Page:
Using the story of Ananias meeting Saul as a launching point, I spoke yesterday on practical ways we can live holy lives as God’s holy people empowered by the Holy Spirit. Ananias serves the church today as a model of this in his obedience to Jesus.
The message concluded with these two quotes:
…True holiness is seen over time in our persistence. It is relatively easy to “flirt” with righteousness – being occasionally courteous to other drivers (if you happen to be in a good mood), helping someone in need by opening the door for them (if you have time), throwing a few extra bucks in the offering plate (as long as you won’t miss them). But this behaviour is in reality superficial righteousness. The righteousness God seeks is a persistent righteousness, a commitment to continue making the right decision even when, perhaps hourly, you feel pulled in the opposite direction. Holiness is far more than an inclination towards occasional acts of kindness and charity. It is a commitment to persistent surrender before God.
(Gary Thomas, Sacred Marriage, p. 108)
…As a person works daily – hourly and by the minute – to grow in reverence and love, in faith and fear toward God, he or she generates and offers God both worship and service… When I make it my daily calling, my chief aim, to remember my Lord’s goodness toward me, then, in turn, my heart will be moved with gratitude and my lips will long to tell God, “Thanks, Lord, thanks, thanks, thanks!” In response, I’ll set my sights on worshiping and serving my good and faithful Father with all that I’ve got – with my hands, my feet, my lips, my will, my emotions, my conscience, my everything.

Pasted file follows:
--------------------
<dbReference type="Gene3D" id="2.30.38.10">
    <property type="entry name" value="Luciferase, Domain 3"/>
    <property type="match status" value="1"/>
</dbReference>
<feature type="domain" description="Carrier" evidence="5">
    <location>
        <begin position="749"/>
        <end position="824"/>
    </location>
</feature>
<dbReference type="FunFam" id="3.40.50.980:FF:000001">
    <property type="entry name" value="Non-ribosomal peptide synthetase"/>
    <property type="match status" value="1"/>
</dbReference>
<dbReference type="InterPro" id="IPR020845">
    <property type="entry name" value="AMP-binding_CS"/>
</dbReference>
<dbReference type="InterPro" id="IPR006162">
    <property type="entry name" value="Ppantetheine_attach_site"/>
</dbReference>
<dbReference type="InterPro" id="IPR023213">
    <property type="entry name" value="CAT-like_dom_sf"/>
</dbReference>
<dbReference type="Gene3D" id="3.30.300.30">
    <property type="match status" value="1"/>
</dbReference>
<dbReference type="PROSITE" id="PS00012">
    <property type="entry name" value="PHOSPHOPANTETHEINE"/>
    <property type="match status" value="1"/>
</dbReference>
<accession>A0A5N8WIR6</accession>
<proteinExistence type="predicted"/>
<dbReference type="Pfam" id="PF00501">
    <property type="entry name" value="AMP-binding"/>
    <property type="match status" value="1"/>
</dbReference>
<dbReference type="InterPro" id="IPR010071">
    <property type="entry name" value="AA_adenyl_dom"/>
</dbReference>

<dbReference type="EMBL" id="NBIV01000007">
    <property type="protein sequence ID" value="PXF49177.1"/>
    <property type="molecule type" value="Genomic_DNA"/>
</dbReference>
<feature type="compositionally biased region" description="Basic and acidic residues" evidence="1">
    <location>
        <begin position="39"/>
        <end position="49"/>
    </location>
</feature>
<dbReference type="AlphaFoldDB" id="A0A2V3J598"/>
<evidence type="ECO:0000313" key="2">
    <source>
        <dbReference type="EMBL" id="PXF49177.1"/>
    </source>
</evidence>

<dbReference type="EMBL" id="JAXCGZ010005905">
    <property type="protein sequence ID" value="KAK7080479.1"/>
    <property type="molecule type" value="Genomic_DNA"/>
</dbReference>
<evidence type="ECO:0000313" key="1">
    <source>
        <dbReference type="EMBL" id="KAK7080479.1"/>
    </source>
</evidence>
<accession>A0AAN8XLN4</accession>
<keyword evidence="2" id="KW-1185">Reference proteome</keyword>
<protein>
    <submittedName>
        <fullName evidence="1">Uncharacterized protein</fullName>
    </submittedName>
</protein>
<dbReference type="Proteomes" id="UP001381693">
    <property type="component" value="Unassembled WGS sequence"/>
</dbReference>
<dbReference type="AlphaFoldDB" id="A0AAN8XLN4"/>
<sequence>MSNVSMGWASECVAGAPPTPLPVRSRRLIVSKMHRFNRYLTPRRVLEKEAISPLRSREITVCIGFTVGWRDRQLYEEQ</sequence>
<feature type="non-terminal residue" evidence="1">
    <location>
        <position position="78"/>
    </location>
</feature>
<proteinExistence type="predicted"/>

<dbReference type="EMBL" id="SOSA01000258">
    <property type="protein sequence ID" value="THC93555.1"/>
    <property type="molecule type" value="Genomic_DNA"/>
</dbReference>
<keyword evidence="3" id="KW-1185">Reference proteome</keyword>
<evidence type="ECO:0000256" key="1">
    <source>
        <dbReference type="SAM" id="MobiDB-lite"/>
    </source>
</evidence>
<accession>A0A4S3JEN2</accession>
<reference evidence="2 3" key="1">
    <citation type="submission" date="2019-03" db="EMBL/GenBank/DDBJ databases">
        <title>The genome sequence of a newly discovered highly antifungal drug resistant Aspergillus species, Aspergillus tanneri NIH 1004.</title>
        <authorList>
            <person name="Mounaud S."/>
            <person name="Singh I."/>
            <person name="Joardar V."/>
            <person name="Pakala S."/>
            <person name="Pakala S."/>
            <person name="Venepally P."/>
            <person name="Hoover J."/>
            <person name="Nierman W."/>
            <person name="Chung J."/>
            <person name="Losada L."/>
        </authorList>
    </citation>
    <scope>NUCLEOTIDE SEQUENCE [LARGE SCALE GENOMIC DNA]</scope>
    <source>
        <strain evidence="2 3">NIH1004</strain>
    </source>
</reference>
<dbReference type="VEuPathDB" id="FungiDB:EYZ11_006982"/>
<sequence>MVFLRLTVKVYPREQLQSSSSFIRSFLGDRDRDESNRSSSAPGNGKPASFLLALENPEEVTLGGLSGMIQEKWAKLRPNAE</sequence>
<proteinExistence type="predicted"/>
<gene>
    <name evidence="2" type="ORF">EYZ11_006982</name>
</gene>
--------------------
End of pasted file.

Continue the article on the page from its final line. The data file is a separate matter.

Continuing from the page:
(Dale Cooper, “Piety and Religion” in The Banner, Jun 2009, p. 29)
Here are a couple more things I picked up in my research into the story of Ananias and Saul that were beyond the purview of yesterday’s message…
First, in his commentary on Acts entitled True to the Faith, David Gooding comments on how Saul, immediately after his conversion, spends a great deal of time with other Christians. Reflecting on this, Gooding writes (pp. 145-146):
You can come to saving faith in Christ, as Saul did, all by yourself through personal acceptance of Jesus as Lord. But if that faith is genuine, it will lead to acceptance of the Lord’s people… They are His disciples, His saints, they call on His name; and in giving the Holy Spirit to each one of them, He unites them all in one body (cf. 1Cor 1:2; 12:13). I cannot receive that Holy Spirit and refuse to be a member of that body. I cannot claim to love the Lord Jesus and refuse to love His saints. I cannot claim to be identified with Him and refuse to be identified with His people.
Second, considering how God can transform even enemies like Saul the persecutor into brothers and sisters in Christ, there is hope for anyone who is wandering far from God’s loving embrace! The implication is this: The Lord’s people (read: the church) need to be prepared to welcome people they never thought they’d welcome. In fact, as Mark Buchanan urges in an article entitled “Messy, Costly, Dirty Ministry,” we need to be praying for encounters with these people… and then for the ability to show them the grace of Jesus when we meet them. This is not easy, which suggests why the church isn’t consistently good at this. But welcoming our enemies as brothers and sisters is precisely the mission of reconciliation Jesus invites us to join Him on.